Can 'very fine people' march with neo-Nazis?

By
August 16, 2017 14:55

Trump's inability to blame white supremacists could be the tipping point in his downfall.

2 minute read.



Members of the Ku Klux Klan face counter-protesters as they rally in support of Confederate monument

Members of the Ku Klux Klan face counter-protesters as they rally in support of Confederate monuments in Charlottesville, Virginia, U.S. July 8, 2017. (photo credit:REUTERS / JONATHAN ERNST)

Philip Roth, George Orwell and many other authors have touched on futuristic scenarios where the leader of the free world is no longer the champion of justice but instead opens the floodgates of racists, anti-Semites and Ku Klux Klan imbeciles.

Given every chance to prove that he is not that leader, US President Donald Trump has failed miserably.

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By doubling down and creating equivalence between the white supremacist neo-Nazi marchers and the counterdemonstrators in Charlottesville, Virginia, Trump is revealing one of two possibilities: he is either afraid to offend his political base by condemning the repugnant rabble that gathered in Charlottesville - ostensibly to protest the removal of a statue of Robert E. Lee but in actuality to denigrate Jews, blacks and other minorities – or a much more appalling possibility, he really doesn't understand that there is a difference between people who think like Nazis and people who try to stop them from spewing their hate.

Blame, he said at Trump Tower in New York on Tuesday night flanked by Jewish administration officials, Director of the National Economic Council Gary Cohn and Treasury Secretary Steven Mnuchin, belonged on both sides.

"You had a group on one side that was bad, and you had a group on the other side that was also very violent," Trump said, referring to right- and left-wing protesters.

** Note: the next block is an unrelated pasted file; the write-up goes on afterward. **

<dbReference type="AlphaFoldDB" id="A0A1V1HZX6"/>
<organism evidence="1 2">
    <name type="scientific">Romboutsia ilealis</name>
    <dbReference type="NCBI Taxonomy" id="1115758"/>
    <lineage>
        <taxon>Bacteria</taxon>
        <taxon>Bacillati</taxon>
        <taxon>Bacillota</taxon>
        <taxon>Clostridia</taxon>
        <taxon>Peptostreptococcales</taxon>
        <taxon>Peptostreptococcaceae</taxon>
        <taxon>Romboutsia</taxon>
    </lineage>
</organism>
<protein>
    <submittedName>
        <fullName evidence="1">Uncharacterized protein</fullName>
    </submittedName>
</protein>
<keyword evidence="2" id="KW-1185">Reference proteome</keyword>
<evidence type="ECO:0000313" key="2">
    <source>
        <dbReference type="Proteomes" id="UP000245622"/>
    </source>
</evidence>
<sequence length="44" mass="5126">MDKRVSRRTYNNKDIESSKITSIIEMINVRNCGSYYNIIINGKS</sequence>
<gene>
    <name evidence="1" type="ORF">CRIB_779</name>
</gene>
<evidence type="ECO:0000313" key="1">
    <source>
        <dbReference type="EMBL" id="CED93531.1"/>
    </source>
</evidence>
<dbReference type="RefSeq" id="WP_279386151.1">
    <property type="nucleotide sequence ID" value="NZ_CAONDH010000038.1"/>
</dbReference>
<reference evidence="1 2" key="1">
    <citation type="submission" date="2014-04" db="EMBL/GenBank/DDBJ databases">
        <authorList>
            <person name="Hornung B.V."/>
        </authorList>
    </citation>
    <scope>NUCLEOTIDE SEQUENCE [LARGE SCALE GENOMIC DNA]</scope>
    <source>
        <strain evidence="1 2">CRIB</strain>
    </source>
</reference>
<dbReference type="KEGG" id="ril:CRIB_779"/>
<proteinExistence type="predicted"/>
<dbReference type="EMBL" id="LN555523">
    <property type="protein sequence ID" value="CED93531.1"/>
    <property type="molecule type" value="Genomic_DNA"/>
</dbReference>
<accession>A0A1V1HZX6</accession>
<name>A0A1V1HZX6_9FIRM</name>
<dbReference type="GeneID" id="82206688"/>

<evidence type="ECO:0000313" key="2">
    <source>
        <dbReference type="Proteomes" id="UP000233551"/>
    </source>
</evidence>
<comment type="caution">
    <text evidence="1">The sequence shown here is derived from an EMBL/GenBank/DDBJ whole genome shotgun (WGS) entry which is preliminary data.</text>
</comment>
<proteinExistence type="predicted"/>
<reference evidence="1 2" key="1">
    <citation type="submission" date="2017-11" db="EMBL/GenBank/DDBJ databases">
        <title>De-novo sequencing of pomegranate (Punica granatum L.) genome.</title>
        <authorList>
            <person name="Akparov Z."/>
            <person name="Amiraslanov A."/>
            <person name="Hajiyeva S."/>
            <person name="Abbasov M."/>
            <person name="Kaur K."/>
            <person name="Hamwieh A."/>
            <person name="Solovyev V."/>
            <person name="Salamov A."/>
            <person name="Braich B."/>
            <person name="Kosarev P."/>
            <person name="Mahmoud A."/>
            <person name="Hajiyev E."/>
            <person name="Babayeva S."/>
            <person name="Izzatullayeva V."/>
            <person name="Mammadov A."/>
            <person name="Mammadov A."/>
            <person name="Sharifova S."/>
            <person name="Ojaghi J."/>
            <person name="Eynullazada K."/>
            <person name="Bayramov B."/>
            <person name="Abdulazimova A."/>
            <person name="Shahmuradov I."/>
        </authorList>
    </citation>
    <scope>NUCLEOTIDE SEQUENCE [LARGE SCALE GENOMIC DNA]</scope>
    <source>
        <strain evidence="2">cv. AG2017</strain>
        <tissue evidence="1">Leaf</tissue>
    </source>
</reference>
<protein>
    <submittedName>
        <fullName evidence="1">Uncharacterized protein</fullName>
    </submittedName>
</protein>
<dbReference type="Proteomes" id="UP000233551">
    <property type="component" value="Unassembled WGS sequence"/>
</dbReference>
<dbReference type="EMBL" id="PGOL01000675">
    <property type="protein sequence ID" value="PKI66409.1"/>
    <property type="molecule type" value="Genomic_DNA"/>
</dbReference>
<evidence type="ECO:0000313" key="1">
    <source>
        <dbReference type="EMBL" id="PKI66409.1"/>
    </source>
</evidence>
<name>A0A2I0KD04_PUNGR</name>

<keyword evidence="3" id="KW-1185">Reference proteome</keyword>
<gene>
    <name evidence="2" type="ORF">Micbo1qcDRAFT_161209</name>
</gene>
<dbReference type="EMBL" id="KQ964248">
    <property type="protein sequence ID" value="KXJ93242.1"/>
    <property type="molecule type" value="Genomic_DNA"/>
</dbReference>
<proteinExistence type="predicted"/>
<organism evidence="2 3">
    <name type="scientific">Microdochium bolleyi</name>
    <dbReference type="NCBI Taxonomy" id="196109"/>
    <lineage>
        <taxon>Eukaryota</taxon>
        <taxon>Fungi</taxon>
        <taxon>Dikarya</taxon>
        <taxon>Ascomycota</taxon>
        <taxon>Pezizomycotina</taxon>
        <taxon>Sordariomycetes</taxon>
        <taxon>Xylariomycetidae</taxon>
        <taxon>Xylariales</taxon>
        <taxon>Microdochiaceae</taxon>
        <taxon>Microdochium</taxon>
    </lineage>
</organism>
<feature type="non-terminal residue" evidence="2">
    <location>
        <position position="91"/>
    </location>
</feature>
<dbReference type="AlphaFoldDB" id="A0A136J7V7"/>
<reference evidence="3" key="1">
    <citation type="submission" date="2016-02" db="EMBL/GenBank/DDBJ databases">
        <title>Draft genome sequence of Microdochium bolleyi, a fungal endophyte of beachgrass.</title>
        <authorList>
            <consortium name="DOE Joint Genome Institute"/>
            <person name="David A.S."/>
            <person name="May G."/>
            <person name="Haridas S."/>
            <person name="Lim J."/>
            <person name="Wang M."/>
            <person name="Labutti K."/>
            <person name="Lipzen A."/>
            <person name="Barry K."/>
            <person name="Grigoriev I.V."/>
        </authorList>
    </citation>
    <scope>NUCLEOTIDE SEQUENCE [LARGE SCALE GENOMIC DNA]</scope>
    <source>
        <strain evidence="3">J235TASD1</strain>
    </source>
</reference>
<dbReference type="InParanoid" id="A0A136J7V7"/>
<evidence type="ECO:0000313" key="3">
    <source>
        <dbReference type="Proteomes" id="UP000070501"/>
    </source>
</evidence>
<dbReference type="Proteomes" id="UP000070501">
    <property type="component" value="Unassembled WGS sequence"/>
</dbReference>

"Not all of those people were neo-Nazis, believe me. Not all of those people were white supremacists by any stretch," Trump said of the participants in the deadly protest. "There was a group on this side. You can call them the left ... that came violently attacking the other group."

Trump also added of the neo-Nazis and white supremacists: "You also had people that were very fine people on both sides."

That may be true, but as soon as a very fine person walks step by step with someone carrying a Nazi flag or chanting, "We will not be replaced by Jews," they cease to be very fine.

Will Trump's indefensible statements made Tuesday night prove to be the tipping point and  convince the members of the Republican Party that he is not someone they should continue supporting as president?

Jews and blacks in America have endured prejudice and discrimination since the country's founding. The great steps forward made in the 20th Century have not blurred the fact that America is not devoid of racism by any means. It was there before Trump and will be there long after he is a grotesque footnote in the annals of American history.

America went to war against Nazi Germany and all it stood for, defeating Hitler and the Third Reich. By equating neo-Nazi thuggery and violence with those that attempt to smother the unbridled hate, Trump is turning his back on the ideals that have enabled Jews, blacks and all Americans to live their lives as equal partners in the American dream.

America is full of very fine people indeed. But they're not the ones Trump was referring to. They are the ones standing up to the white supremacists and shouting into their faces: "Never again."

As Israelis, we should be echoing those sentiments - from our prime minister on down.


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